Rags-to-riches Hennessey meets newlyweds Jessie and Eddie from his old neighborhood. Eddie plots to have Jessie divorce him, marry Hennessey, divorce Hennessey, then bring Hennessey's money... See full summary »
Kay, a bored society girl from New York, takes a trip to Greece-where she meets, Terry, an archaeologist. Kay flirts with Terry and he falls for Kay. Kay heads back to New York and Terry ... See full summary »
Mary, a writer working on a novel about a love triangle, is attracted to her publisher. Her suitor Jimmy is determined to break them up; he introduces Mary to the publisher's wife without ... See full summary »
Susan Trexel is a wealthy socialite, who while vacationing in Europe undergoes a religious transformation. On her return to America, Susan takes on the task of spreading her new found ... See full summary »
Margaret Drew runs her trucking company single-mindedly, if not ruthlessly. The only thorn in her side is writer Michael Holmes who is writing a book on some of her tough ways. With no time... See full summary »
Count Armalia believes that the luck of birth is all that separates the rich from the poor. To test his theory, he sends Anni, who is a singer in a dive, to a ritzy resort for two weeks. ... See full summary »
Wealthy socialite Letty Lynton is returning to New York, abandoning one-tine lover Emile Renaul in South America, when she strikes up a shipboard romance with Jerry Darrow. Renault is ... See full summary »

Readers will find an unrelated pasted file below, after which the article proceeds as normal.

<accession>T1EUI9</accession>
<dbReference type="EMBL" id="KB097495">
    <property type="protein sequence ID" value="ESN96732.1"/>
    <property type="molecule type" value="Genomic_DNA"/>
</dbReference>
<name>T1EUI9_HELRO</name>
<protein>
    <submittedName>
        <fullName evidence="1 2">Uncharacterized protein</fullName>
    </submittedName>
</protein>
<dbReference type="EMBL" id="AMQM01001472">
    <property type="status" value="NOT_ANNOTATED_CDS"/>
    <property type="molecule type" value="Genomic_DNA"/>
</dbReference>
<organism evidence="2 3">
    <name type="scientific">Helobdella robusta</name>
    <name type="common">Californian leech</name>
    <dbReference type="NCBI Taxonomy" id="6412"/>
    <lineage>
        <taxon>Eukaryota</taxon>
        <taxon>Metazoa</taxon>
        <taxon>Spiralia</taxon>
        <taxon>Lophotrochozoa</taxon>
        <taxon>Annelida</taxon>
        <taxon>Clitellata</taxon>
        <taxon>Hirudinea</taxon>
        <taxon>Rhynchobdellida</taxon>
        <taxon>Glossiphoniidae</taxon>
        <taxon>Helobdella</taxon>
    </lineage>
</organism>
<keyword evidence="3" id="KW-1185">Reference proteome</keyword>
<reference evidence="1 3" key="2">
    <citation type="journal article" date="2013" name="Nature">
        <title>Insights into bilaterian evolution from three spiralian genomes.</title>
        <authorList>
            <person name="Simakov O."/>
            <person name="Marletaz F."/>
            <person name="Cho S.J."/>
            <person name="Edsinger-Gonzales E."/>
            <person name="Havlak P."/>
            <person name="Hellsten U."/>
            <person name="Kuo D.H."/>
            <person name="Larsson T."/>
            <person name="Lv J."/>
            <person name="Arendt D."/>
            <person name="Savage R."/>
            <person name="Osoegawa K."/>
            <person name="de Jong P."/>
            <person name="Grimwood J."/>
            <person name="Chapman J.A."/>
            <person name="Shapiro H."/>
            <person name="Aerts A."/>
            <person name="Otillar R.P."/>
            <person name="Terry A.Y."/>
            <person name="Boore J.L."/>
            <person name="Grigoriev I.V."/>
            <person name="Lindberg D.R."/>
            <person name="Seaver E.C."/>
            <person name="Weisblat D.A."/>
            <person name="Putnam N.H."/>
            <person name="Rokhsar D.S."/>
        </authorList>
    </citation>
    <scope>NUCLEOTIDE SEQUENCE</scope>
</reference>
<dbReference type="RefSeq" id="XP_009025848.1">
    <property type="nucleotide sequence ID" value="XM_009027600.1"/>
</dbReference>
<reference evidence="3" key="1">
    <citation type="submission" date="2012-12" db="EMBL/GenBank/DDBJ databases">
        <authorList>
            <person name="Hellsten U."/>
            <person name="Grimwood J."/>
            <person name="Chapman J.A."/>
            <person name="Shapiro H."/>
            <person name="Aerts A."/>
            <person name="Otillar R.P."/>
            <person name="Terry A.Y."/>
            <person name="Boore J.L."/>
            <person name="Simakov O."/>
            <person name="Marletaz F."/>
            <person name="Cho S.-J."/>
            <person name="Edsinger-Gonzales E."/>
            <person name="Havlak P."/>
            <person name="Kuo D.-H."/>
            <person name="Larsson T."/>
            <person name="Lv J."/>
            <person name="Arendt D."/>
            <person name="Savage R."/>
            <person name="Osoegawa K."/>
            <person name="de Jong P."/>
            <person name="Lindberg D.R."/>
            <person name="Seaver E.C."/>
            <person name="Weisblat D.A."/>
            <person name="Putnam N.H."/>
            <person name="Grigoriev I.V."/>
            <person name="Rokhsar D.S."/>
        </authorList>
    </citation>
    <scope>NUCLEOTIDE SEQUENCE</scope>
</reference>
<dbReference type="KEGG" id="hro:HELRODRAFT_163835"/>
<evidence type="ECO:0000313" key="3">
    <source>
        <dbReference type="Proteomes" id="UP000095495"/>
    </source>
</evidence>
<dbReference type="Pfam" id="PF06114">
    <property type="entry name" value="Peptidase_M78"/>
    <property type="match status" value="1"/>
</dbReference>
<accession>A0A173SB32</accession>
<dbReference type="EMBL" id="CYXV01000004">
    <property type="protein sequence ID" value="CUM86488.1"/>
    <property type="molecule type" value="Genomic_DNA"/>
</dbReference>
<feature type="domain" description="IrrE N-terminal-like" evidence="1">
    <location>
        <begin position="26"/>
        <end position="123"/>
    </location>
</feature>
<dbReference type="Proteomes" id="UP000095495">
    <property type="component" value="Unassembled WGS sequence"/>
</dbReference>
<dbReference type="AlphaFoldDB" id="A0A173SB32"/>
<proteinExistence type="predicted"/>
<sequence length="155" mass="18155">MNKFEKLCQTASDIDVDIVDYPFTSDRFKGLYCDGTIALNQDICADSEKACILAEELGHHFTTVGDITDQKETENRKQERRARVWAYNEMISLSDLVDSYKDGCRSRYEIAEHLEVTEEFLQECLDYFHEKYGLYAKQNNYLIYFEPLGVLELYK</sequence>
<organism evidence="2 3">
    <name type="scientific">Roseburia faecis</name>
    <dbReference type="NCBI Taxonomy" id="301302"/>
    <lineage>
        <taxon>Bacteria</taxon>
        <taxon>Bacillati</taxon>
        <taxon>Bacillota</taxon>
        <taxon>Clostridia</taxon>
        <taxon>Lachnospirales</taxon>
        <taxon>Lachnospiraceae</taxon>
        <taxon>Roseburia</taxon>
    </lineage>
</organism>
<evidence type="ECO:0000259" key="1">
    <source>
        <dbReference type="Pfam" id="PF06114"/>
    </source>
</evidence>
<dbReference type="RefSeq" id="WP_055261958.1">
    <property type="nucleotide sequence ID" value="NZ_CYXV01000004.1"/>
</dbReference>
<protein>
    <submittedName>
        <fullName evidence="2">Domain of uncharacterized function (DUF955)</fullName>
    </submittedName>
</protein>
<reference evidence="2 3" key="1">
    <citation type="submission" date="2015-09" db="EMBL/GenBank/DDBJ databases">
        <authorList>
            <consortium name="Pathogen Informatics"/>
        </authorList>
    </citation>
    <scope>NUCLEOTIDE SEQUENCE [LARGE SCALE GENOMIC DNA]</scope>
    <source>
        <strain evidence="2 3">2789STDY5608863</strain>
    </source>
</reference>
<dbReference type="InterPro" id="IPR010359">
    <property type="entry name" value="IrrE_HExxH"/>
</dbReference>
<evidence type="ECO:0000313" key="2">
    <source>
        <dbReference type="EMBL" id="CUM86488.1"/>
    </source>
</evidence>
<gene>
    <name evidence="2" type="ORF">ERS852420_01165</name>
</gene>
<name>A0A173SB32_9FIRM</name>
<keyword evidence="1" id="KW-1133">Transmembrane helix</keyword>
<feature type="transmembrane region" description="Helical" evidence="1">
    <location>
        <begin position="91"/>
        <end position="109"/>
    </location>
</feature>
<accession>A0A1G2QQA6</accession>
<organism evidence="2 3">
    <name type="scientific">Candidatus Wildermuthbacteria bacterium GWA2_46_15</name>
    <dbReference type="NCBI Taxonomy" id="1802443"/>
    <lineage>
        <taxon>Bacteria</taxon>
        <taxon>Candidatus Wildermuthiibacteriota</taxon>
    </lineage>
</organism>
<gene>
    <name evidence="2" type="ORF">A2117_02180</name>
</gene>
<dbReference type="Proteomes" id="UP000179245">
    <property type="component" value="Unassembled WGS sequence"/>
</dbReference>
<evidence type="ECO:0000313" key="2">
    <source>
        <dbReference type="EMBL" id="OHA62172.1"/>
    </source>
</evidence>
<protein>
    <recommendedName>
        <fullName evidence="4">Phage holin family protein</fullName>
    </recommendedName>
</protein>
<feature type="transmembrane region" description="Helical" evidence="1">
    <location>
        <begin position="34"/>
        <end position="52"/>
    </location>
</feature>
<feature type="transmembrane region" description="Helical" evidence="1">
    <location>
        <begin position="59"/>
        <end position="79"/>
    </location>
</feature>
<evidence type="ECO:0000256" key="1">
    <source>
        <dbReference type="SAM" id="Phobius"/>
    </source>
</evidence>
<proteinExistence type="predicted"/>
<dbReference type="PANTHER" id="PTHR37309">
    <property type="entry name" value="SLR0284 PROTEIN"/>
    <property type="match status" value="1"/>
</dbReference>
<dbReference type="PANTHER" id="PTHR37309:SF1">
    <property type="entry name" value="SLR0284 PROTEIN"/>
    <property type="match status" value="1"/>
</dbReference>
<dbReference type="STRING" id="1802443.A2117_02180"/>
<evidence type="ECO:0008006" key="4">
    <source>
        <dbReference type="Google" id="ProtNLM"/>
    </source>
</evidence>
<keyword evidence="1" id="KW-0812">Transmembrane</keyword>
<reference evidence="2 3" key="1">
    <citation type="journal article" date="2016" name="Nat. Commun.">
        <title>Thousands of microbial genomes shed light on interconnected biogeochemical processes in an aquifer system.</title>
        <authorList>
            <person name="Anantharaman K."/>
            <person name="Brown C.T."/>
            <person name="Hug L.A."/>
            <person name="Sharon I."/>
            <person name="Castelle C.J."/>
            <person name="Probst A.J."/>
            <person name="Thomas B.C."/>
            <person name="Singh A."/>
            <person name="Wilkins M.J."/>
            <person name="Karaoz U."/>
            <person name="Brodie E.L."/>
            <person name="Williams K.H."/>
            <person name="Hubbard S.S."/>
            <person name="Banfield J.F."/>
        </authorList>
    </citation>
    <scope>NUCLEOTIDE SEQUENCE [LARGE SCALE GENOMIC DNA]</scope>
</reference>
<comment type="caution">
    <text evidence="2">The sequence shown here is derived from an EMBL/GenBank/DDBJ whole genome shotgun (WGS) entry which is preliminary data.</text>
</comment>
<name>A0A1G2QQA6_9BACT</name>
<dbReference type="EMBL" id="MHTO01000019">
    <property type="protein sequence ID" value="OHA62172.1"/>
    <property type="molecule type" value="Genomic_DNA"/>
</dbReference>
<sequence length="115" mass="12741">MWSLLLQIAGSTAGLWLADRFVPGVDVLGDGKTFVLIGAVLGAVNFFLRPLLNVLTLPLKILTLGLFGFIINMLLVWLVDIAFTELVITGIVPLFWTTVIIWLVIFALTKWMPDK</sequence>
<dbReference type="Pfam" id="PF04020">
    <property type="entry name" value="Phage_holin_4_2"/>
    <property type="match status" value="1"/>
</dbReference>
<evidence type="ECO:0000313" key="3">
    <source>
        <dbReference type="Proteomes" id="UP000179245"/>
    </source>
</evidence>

According to "Crazy Sundays" by Aaron Latham, Producer Mankiewicz thought he could rewrite any writer and after Ogden Nash had done what he thought was a "respectable job" on the script for months, the producer put his pencil to the script and finished his rewrite job in 24 hours by crossing Nash's name off the picture. See more »
A minor work by highly talented Frank Borzage is always worth watching .Coming after "Three comrades" it cannot hold a candle to it.But Margaret Sullavan is featured again as Judy and it's finally her character who sums up Borzage's philosophy in "the shining hour" : a woman whose love is so true and so pure she will do anything to make her husband happy ,even if she's got to give everything she's got even her own life.
The screenplay often recalls "Waterloo Bridge" (the first version was made in the early thirties ,the Leigh/Le Roy version was released later in 1939): a plebeian (Crawford) is an intruder in a posh aristocratic milieu.But she is a dancer ,not a prostitute !The only person who wants to get rid of her is old sister Hannah ,still a spinster,but the true reason is not that she's not in the same league (the tea scene is revealing) but that she stole her brother from her.Hannah is an over possessive sister ,in love with Henry ,Fay Bainter's performance leaves no doubt about it.There's a similar relationship in Hitchcock highly underrated "Marnie " (1964) between Sean Connery and Diane Baker.
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